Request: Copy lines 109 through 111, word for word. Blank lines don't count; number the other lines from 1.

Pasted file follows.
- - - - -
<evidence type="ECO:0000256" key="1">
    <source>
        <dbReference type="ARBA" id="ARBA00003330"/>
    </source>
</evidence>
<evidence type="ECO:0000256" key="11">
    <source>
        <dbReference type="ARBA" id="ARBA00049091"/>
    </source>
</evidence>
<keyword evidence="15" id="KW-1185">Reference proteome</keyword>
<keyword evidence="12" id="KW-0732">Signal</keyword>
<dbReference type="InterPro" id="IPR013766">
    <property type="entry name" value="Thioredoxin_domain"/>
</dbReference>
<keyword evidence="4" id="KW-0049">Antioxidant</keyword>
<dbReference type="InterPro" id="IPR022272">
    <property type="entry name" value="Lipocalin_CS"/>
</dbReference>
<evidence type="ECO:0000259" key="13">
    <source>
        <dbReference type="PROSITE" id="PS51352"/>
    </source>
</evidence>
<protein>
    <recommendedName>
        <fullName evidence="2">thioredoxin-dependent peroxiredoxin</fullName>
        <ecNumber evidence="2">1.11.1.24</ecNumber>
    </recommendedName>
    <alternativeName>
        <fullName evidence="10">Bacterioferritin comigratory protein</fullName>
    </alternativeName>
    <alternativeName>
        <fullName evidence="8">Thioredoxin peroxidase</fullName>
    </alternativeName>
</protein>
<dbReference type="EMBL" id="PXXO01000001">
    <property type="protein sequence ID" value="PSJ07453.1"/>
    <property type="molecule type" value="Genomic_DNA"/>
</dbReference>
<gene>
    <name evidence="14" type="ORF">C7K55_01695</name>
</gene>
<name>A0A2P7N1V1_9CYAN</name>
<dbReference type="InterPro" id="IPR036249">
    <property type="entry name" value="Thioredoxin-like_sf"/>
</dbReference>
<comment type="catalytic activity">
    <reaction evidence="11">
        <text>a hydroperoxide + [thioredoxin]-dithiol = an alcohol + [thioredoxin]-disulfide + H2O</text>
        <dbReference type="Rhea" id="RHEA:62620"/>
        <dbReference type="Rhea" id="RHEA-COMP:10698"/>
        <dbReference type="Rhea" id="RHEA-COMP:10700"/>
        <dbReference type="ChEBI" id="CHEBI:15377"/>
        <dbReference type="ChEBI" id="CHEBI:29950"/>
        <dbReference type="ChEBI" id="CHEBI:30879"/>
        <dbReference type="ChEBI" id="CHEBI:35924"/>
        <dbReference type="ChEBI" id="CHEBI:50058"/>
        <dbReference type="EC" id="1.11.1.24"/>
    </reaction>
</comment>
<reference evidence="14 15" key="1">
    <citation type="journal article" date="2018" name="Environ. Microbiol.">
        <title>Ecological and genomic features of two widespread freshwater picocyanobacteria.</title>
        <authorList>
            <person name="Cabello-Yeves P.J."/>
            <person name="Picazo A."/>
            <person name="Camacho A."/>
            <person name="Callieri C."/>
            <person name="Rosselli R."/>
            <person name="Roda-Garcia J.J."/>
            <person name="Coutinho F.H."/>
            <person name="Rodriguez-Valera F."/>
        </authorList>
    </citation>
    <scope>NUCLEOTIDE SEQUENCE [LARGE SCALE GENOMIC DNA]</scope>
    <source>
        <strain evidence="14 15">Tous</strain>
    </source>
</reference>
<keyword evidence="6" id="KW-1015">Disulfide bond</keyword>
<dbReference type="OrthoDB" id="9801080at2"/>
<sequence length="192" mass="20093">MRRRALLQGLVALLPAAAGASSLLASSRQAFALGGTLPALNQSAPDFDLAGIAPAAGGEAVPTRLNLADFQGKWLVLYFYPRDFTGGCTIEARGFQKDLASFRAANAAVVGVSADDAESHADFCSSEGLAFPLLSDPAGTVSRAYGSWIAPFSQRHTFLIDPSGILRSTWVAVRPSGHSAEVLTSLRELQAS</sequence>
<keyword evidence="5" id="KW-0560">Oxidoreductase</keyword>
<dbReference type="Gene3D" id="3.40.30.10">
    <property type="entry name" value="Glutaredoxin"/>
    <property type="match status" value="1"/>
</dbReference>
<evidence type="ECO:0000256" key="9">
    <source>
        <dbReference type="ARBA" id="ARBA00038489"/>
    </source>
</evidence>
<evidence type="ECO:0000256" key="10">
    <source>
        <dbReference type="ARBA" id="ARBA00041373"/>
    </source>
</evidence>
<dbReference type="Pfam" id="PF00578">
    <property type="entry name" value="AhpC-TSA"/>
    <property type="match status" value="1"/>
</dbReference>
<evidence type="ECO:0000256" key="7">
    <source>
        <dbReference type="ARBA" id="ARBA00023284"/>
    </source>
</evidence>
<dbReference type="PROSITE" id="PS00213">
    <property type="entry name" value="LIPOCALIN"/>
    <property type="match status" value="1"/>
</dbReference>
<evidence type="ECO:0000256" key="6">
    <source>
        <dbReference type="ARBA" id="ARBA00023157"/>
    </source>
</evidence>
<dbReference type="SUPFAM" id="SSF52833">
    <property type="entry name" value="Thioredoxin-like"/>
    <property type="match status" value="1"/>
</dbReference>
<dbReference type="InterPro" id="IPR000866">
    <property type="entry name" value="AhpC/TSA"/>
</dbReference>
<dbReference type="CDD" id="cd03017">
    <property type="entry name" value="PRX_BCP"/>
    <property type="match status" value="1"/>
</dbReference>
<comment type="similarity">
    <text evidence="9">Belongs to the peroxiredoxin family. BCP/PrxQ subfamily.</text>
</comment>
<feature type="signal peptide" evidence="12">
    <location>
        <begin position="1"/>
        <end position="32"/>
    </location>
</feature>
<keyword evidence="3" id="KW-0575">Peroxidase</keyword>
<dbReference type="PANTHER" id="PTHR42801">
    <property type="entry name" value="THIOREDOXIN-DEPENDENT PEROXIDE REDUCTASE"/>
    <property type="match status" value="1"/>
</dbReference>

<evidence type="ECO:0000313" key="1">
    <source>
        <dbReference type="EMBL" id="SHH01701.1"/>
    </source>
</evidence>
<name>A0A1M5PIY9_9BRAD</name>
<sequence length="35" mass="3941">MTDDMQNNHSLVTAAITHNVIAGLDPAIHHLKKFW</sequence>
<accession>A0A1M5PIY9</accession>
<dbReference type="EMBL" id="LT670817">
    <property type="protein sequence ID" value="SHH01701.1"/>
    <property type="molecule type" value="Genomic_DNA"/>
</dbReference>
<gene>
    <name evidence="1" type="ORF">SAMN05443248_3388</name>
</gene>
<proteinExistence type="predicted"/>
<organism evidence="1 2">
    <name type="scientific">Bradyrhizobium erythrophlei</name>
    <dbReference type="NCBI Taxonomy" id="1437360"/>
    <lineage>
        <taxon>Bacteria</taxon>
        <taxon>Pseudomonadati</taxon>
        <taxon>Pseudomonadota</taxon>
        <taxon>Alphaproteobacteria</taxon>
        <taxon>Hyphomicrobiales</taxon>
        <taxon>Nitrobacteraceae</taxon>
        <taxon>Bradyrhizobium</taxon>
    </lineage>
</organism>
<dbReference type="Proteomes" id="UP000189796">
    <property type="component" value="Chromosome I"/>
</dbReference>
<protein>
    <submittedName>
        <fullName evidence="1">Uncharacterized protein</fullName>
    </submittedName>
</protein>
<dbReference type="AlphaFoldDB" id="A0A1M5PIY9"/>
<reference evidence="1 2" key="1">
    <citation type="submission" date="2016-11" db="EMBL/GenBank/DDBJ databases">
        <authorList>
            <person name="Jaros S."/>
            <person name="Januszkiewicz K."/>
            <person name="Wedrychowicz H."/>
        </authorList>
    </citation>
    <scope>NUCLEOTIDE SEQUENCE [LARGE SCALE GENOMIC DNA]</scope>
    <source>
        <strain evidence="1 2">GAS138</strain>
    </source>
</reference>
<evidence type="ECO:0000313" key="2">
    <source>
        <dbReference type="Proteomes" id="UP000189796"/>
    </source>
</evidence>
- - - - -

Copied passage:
    <property type="entry name" value="LIPOCALIN"/>
    <property type="match status" value="1"/>
</dbReference>